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Celiac Disease Nutrition Guide, 3rd Ed. (Single Copy)

Celiac Disease Nutrition Guide, 3rd Ed. (Single Copy)

This easy to read “survival guide” outlines essential information for people diagnosed with Celiac disease.

Go Fish!

Seafood Do's and Don'ts When Pregnant

Salmon Dinner

Reviewed by Eleese Cunningham, RDN

Does eating seafood while pregnant seem fishy? You're not alone in thinking so. Pregnant women are bombarded with lists of things they can't eat, and misinformation about seafood abounds. But the truth is that pregnant women can and should eat fish (with a few exceptions).

Why Eat Fish?

It's true that not all fish is safe for pregnant women, but avoiding seafood can be detrimental too. Pregnant women should aim to eat eight to no more than 12 ounces of safe seafood a week. And, here's why.

Fish is full of protein and iron. Pregnant women need at least 27 milligrams of iron a day (up from 18 milligrams pre-pregnancy) to help prevent anemia, and 71 grams of protein daily (up from 46 grams) to support the baby's growth and a woman's own physical changes. "Soon-to-be mothers need to make sure they're getting adequate amounts of protein during pregnancy," says Academy of Nutrition and Dietetics Spokesperson Jessica Crandall, RDN, CDE, AFAA. "Fish is encouraged because it's a great source of both protein and iron."

You and your baby need omega-3 fatty acids. Oily fish like wild salmon and sardines are high in docosahexaenoic acid (DHA), a type of omega-3 fatty acid. "Omega-3 fatty acids are helpful with decreasing inflammation and also help with infant brain development," says Crandall. "Eating omega-3-rich proteins like fish is very healthy for pregnant women."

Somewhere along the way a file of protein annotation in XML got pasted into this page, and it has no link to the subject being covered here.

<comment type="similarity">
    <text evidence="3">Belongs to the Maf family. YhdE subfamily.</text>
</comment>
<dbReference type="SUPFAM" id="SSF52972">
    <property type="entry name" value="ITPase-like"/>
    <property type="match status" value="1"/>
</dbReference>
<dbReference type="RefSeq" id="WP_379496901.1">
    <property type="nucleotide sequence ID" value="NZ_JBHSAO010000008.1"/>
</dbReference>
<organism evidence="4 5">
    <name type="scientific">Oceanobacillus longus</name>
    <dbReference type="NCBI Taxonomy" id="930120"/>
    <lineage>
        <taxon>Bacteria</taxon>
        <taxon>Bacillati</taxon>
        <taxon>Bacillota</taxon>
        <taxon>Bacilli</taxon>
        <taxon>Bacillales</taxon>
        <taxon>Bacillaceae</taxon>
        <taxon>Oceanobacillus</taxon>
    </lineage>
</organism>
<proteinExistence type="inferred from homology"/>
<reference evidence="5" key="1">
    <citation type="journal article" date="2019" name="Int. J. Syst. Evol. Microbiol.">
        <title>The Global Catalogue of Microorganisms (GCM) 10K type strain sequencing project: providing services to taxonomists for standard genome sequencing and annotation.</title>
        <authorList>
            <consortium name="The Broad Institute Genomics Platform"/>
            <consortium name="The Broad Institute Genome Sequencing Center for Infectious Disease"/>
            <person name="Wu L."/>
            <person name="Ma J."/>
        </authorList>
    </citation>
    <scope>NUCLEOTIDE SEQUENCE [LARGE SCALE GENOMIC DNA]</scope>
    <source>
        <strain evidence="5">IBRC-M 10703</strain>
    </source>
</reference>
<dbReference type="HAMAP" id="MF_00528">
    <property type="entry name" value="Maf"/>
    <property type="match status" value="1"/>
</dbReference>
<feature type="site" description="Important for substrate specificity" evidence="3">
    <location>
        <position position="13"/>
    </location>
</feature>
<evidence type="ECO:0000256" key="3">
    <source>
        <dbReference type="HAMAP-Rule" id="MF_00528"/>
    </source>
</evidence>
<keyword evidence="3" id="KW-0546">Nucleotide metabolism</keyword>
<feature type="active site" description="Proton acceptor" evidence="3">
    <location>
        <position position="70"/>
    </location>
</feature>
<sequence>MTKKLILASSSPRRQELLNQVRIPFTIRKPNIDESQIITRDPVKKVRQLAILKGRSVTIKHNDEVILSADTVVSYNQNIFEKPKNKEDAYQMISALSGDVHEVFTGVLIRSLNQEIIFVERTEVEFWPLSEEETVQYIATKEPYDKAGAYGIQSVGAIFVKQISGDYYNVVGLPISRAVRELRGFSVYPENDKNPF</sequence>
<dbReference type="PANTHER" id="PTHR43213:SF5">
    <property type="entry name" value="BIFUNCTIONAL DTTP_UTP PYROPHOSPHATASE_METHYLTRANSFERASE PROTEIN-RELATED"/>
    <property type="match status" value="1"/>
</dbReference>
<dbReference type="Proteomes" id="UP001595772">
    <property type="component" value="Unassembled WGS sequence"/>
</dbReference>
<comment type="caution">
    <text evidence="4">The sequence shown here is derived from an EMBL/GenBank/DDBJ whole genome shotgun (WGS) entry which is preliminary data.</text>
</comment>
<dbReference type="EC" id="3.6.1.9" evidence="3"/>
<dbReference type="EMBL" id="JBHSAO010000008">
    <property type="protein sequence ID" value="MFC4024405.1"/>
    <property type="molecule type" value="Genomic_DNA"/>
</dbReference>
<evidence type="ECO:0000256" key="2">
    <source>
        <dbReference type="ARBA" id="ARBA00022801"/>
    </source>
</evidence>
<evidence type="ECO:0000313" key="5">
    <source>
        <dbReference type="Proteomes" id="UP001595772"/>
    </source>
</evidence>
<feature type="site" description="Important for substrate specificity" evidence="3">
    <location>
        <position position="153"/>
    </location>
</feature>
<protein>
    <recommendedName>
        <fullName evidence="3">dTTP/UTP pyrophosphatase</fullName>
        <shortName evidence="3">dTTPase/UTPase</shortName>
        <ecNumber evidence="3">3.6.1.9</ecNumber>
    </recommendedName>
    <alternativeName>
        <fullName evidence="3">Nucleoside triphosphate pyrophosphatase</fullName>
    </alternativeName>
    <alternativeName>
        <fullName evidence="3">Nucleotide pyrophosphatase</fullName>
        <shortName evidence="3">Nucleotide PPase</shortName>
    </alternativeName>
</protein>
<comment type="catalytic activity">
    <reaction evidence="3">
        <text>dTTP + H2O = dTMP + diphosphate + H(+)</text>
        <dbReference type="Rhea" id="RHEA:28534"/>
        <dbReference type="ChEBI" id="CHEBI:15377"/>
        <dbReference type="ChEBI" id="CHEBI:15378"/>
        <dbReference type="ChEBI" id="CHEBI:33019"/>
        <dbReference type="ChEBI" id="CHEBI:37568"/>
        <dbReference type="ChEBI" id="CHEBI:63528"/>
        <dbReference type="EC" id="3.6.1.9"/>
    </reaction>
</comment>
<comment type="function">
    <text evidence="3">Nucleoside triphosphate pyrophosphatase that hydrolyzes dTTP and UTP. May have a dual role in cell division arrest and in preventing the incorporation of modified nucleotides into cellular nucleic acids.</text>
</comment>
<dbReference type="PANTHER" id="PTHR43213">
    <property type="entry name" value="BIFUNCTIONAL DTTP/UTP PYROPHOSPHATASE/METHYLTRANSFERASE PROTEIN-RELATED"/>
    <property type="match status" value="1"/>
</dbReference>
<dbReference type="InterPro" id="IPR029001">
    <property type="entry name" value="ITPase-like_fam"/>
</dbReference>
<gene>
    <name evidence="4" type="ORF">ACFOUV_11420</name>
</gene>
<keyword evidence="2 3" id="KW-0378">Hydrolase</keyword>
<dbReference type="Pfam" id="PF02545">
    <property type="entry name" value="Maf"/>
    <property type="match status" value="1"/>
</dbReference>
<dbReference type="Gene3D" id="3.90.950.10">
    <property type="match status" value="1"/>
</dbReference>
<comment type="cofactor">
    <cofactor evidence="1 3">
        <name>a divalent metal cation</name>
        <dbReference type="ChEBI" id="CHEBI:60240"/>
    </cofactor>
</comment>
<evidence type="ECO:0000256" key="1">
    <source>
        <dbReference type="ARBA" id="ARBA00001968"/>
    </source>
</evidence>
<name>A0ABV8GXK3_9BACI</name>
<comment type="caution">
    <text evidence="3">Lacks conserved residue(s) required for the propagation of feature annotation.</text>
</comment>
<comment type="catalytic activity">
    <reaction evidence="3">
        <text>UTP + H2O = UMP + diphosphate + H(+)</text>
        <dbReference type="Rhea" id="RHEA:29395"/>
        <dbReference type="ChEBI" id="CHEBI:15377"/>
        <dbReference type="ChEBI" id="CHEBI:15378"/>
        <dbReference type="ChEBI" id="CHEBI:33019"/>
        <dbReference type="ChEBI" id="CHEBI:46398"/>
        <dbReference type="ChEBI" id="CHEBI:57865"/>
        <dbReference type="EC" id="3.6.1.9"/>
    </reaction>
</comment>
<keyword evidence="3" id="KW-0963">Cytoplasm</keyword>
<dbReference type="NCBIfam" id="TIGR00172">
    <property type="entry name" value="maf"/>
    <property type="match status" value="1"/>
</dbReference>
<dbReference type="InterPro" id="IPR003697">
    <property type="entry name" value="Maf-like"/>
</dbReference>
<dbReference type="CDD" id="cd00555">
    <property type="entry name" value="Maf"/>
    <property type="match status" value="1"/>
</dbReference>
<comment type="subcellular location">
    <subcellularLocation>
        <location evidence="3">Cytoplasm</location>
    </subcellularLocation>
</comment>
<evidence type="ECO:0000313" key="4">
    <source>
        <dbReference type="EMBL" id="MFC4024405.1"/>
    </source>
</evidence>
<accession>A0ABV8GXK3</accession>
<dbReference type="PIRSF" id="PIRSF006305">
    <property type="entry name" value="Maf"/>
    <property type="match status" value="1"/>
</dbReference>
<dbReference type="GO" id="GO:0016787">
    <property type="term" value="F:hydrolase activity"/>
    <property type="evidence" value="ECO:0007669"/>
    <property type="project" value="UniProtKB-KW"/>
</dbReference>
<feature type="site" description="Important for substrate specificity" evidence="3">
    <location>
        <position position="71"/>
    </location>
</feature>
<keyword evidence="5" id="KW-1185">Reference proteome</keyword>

Food aversions may narrow your diet. Expectant mothers should eat a wide variety of healthy foods, but pregnancy may limit your food tolerances. Fish is a nutrient-rich food, and expectant mothers should add it to their diets if it appeals to them.

Because omega-3 fatty acids are so important for your baby's development, Crandall recommends talking to your doctor to see if you should take a fish or flaxseed oil supplement if you cannot tolerate fish. "I always choose food as the first line of action, but a supplement can be helpful for those women not eating an adequate amount of omega-3."

What Fish Is Safe?

Avoid seafood high in methyl mercury and other environmental toxins when pregnant. "Methyl mercury can damage brain, kidney and central nervous system development of the fetus," says Crandall. "It is a toxic chemical and it builds up most commonly in predatory species of fish. The chemical passes through the placenta and may harm the fetus."

Mercury is both naturally occurring in our environment and also results from industrial pollution. When it falls from the air and accumulates in water, it becomes methyl mercury. Some fish accumulate more methyl mercury than others, depending on their diet, habitat, size and longevity. Here's what seafood to eat, and what to avoid.

Seafood to Eat and to Avoid

Eight to 12 ounces per week

 

Up to 6 ounces per week

 

Avoid

  • Tilapia
  • Cod
  • Salmon
  • Crab
  • Shrimp
  • Sardines
  • Canned light tuna
  • Pollock
  • Catfish
 
  • Albacore or "white" tuna
 
  • Shark
  • Swordfish
  • King Mackerel
  • Tilefish
  • Raw fish (including sushi, sashimi, ceviche and carpaccio) due to food poisoning risk
  • Refrigerated smoked seafood due to listeria risk

Cook Quality Fish

Check local advisories for food safety alerts before eating locally caught fish. When in doubt, limit your consumption of local seafood to 6 ounces a week.

Quality fish has these characteristics:

  • Bright, clear eyes
  • Intact scales
  • A fresh or mild salt water scent
  • Firm to the touch with flesh that springs back when pressed
  • Cold (below 40°F) with no ice crystals

Refrigerate fish quickly after purchase, consume it within a day or two of purchase, and cook it to an internal temperature of about 145°F to reduce your risk of food poisoning. Enjoy fish and the nutritional boost it provides you and your growing baby.

Reviewed June 2014